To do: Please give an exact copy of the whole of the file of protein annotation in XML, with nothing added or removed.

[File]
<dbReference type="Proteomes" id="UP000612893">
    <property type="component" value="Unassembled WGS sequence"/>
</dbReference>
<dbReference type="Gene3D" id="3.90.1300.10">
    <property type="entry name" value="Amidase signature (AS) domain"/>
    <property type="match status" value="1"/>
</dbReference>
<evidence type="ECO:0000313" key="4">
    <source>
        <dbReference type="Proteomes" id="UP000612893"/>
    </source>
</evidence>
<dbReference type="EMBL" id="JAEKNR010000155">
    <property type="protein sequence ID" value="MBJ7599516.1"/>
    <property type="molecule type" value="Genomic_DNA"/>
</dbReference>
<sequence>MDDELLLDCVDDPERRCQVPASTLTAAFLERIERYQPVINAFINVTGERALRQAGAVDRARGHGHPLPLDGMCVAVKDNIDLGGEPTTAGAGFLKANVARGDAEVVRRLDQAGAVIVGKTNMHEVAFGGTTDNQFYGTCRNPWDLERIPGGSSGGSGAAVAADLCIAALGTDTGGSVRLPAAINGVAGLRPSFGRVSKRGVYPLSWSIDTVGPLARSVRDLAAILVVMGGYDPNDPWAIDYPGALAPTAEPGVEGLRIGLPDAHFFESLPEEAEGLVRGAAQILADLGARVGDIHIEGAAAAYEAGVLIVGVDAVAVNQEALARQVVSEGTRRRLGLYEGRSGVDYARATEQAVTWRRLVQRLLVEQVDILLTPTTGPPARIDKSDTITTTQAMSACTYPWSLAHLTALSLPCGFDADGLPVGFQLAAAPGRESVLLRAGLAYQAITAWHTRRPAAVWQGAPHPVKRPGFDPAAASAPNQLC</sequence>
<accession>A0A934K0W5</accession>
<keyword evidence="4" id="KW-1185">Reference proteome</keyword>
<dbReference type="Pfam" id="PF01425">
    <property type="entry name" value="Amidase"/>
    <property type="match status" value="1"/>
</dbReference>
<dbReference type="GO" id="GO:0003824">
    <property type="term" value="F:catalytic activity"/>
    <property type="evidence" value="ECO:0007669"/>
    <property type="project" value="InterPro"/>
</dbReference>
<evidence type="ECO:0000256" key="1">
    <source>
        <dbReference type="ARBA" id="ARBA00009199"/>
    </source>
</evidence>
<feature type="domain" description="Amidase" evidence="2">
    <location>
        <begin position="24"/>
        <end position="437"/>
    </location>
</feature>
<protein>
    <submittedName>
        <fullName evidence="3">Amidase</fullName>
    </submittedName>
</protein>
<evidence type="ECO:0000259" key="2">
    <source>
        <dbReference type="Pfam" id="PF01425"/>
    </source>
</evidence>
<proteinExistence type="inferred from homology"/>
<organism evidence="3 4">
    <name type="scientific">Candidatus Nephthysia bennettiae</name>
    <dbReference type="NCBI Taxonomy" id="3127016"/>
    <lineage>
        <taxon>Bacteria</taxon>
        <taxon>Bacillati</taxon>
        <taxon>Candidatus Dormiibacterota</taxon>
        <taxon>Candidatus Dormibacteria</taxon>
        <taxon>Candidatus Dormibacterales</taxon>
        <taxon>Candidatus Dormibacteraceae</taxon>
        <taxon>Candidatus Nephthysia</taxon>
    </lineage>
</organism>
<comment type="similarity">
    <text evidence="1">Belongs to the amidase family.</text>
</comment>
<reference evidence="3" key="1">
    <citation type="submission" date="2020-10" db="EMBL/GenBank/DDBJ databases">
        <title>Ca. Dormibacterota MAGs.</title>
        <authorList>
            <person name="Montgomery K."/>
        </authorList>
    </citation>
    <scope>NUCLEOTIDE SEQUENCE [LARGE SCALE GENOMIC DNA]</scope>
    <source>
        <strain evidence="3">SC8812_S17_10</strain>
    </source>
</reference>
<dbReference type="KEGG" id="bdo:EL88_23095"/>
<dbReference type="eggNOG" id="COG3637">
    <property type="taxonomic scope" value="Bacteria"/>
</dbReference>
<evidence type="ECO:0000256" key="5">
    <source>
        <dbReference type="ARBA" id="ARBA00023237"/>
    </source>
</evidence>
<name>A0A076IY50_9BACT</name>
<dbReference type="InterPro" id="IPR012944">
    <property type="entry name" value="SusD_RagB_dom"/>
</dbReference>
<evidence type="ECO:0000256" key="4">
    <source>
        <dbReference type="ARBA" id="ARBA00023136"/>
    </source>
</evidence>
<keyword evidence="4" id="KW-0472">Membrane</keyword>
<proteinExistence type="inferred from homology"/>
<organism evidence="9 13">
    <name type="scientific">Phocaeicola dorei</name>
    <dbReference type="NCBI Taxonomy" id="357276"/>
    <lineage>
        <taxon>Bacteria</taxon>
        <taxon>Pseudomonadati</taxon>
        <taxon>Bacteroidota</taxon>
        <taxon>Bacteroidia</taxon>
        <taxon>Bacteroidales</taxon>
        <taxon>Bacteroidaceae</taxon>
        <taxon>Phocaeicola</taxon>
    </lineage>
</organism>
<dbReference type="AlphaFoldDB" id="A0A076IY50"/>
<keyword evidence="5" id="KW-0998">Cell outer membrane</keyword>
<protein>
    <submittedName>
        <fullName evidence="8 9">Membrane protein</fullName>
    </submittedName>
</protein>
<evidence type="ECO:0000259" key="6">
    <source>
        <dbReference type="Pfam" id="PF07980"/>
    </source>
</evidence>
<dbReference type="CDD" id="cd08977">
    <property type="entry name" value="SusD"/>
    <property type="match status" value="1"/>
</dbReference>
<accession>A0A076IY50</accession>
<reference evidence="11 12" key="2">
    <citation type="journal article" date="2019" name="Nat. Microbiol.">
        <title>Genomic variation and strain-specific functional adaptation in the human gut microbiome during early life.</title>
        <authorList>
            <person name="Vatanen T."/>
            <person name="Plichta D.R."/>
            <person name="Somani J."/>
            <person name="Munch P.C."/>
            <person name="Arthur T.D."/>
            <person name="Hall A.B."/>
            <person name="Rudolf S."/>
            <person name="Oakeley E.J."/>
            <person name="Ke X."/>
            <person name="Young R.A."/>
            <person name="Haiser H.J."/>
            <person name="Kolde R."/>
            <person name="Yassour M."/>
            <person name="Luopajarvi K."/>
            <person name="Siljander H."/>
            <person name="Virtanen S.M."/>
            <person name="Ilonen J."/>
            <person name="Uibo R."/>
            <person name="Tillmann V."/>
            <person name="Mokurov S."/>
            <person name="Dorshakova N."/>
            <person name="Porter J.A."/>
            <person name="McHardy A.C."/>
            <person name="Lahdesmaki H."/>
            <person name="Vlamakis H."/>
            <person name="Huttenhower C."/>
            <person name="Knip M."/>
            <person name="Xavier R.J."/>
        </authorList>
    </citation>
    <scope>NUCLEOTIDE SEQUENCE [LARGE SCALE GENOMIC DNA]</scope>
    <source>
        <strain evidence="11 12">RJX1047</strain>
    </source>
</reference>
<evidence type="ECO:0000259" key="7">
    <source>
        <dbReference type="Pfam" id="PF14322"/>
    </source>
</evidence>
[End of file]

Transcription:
<dbReference type="Proteomes" id="UP000612893">
    <property type="component" value="Unassembled WGS sequence"/>
</dbReference>
<dbReference type="Gene3D" id="3.90.1300.10">
    <property type="entry name" value="Amidase signature (AS) domain"/>
    <property type="match status" value="1"/>
</dbReference>
<evidence type="ECO:0000313" key="4">
    <source>
        <dbReference type="Proteomes" id="UP000612893"/>
    </source>
</evidence>
<dbReference type="EMBL" id="JAEKNR010000155">
    <property type="protein sequence ID" value="MBJ7599516.1"/>
    <property type="molecule type" value="Genomic_DNA"/>
</dbReference>
<sequence>MDDELLLDCVDDPERRCQVPASTLTAAFLERIERYQPVINAFINVTGERALRQAGAVDRARGHGHPLPLDGMCVAVKDNIDLGGEPTTAGAGFLKANVARGDAEVVRRLDQAGAVIVGKTNMHEVAFGGTTDNQFYGTCRNPWDLERIPGGSSGGSGAAVAADLCIAALGTDTGGSVRLPAAINGVAGLRPSFGRVSKRGVYPLSWSIDTVGPLARSVRDLAAILVVMGGYDPNDPWAIDYPGALAPTAEPGVEGLRIGLPDAHFFESLPEEAEGLVRGAAQILADLGARVGDIHIEGAAAAYEAGVLIVGVDAVAVNQEALARQVVSEGTRRRLGLYEGRSGVDYARATEQAVTWRRLVQRLLVEQVDILLTPTTGPPARIDKSDTITTTQAMSACTYPWSLAHLTALSLPCGFDADGLPVGFQLAAAPGRESVLLRAGLAYQAITAWHTRRPAAVWQGAPHPVKRPGFDPAAASAPNQLC</sequence>
<accession>A0A934K0W5</accession>
<keyword evidence="4" id="KW-1185">Reference proteome</keyword>
<dbReference type="Pfam" id="PF01425">
    <property type="entry name" value="Amidase"/>
    <property type="match status" value="1"/>
</dbReference>
<dbReference type="GO" id="GO:0003824">
    <property type="term" value="F:catalytic activity"/>
    <property type="evidence" value="ECO:0007669"/>
    <property type="project" value="InterPro"/>
</dbReference>
<evidence type="ECO:0000256" key="1">
    <source>
        <dbReference type="ARBA" id="ARBA00009199"/>
    </source>
</evidence>
<feature type="domain" description="Amidase" evidence="2">
    <location>
        <begin position="24"/>
        <end position="437"/>
    </location>
</feature>
<protein>
    <submittedName>
        <fullName evidence="3">Amidase</fullName>
    </submittedName>
</protein>
<evidence type="ECO:0000259" key="2">
    <source>
        <dbReference type="Pfam" id="PF01425"/>
    </source>
</evidence>
<proteinExistence type="inferred from homology"/>
<organism evidence="3 4">
    <name type="scientific">Candidatus Nephthysia bennettiae</name>
    <dbReference type="NCBI Taxonomy" id="3127016"/>
    <lineage>
        <taxon>Bacteria</taxon>
        <taxon>Bacillati</taxon>
        <taxon>Candidatus Dormiibacterota</taxon>
        <taxon>Candidatus Dormibacteria</taxon>
        <taxon>Candidatus Dormibacterales</taxon>
        <taxon>Candidatus Dormibacteraceae</taxon>
        <taxon>Candidatus Nephthysia</taxon>
    </lineage>
</organism>
<comment type="similarity">
    <text evidence="1">Belongs to the amidase family.</text>
</comment>
<reference evidence="3" key="1">
    <citation type="submission" date="2020-10" db="EMBL/GenBank/DDBJ databases">
        <title>Ca. Dormibacterota MAGs.</title>
        <authorList>
            <person name="Montgomery K."/>
        </authorList>
    </citation>
    <scope>NUCLEOTIDE SEQUENCE [LARGE SCALE GENOMIC DNA]</scope>
    <source>
        <strain evidence="3">SC8812_S17_10</strain>
    </source>
</reference>
<dbReference type="KEGG" id="bdo:EL88_23095"/>
<dbReference type="eggNOG" id="COG3637">
    <property type="taxonomic scope" value="Bacteria"/>
</dbReference>
<evidence type="ECO:0000256" key="5">
    <source>
        <dbReference type="ARBA" id="ARBA00023237"/>
    </source>
</evidence>
<name>A0A076IY50_9BACT</name>
<dbReference type="InterPro" id="IPR012944">
    <property type="entry name" value="SusD_RagB_dom"/>
</dbReference>
<evidence type="ECO:0000256" key="4">
    <source>
        <dbReference type="ARBA" id="ARBA00023136"/>
    </source>
</evidence>
<keyword evidence="4" id="KW-0472">Membrane</keyword>
<proteinExistence type="inferred from homology"/>
<organism evidence="9 13">
    <name type="scientific">Phocaeicola dorei</name>
    <dbReference type="NCBI Taxonomy" id="357276"/>
    <lineage>
        <taxon>Bacteria</taxon>
        <taxon>Pseudomonadati</taxon>
        <taxon>Bacteroidota</taxon>
        <taxon>Bacteroidia</taxon>
        <taxon>Bacteroidales</taxon>
        <taxon>Bacteroidaceae</taxon>
        <taxon>Phocaeicola</taxon>
    </lineage>
</organism>
<dbReference type="AlphaFoldDB" id="A0A076IY50"/>
<keyword evidence="5" id="KW-0998">Cell outer membrane</keyword>
<protein>
    <submittedName>
        <fullName evidence="8 9">Membrane protein</fullName>
    </submittedName>
</protein>
<evidence type="ECO:0000259" key="6">
    <source>
        <dbReference type="Pfam" id="PF07980"/>
    </source>
</evidence>
<dbReference type="CDD" id="cd08977">
    <property type="entry name" value="SusD"/>
    <property type="match status" value="1"/>
</dbReference>
<accession>A0A076IY50</accession>
<reference evidence="11 12" key="2">
    <citation type="journal article" date="2019" name="Nat. Microbiol.">
        <title>Genomic variation and strain-specific functional adaptation in the human gut microbiome during early life.</title>
        <authorList>
            <person name="Vatanen T."/>
            <person name="Plichta D.R."/>
            <person name="Somani J."/>
            <person name="Munch P.C."/>
            <person name="Arthur T.D."/>
            <person name="Hall A.B."/>
            <person name="Rudolf S."/>
            <person name="Oakeley E.J."/>
            <person name="Ke X."/>
            <person name="Young R.A."/>
            <person name="Haiser H.J."/>
            <person name="Kolde R."/>
            <person name="Yassour M."/>
            <person name="Luopajarvi K."/>
            <person name="Siljander H."/>
            <person name="Virtanen S.M."/>
            <person name="Ilonen J."/>
            <person name="Uibo R."/>
            <person name="Tillmann V."/>
            <person name="Mokurov S."/>
            <person name="Dorshakova N."/>
            <person name="Porter J.A."/>
            <person name="McHardy A.C."/>
            <person name="Lahdesmaki H."/>
            <person name="Vlamakis H."/>
            <person name="Huttenhower C."/>
            <person name="Knip M."/>
            <person name="Xavier R.J."/>
        </authorList>
    </citation>
    <scope>NUCLEOTIDE SEQUENCE [LARGE SCALE GENOMIC DNA]</scope>
    <source>
        <strain evidence="11 12">RJX1047</strain>
    </source>
</reference>
<evidence type="ECO:0000259" key="7">
    <source>
        <dbReference type="Pfam" id="PF14322"/>
    </source>
</evidence>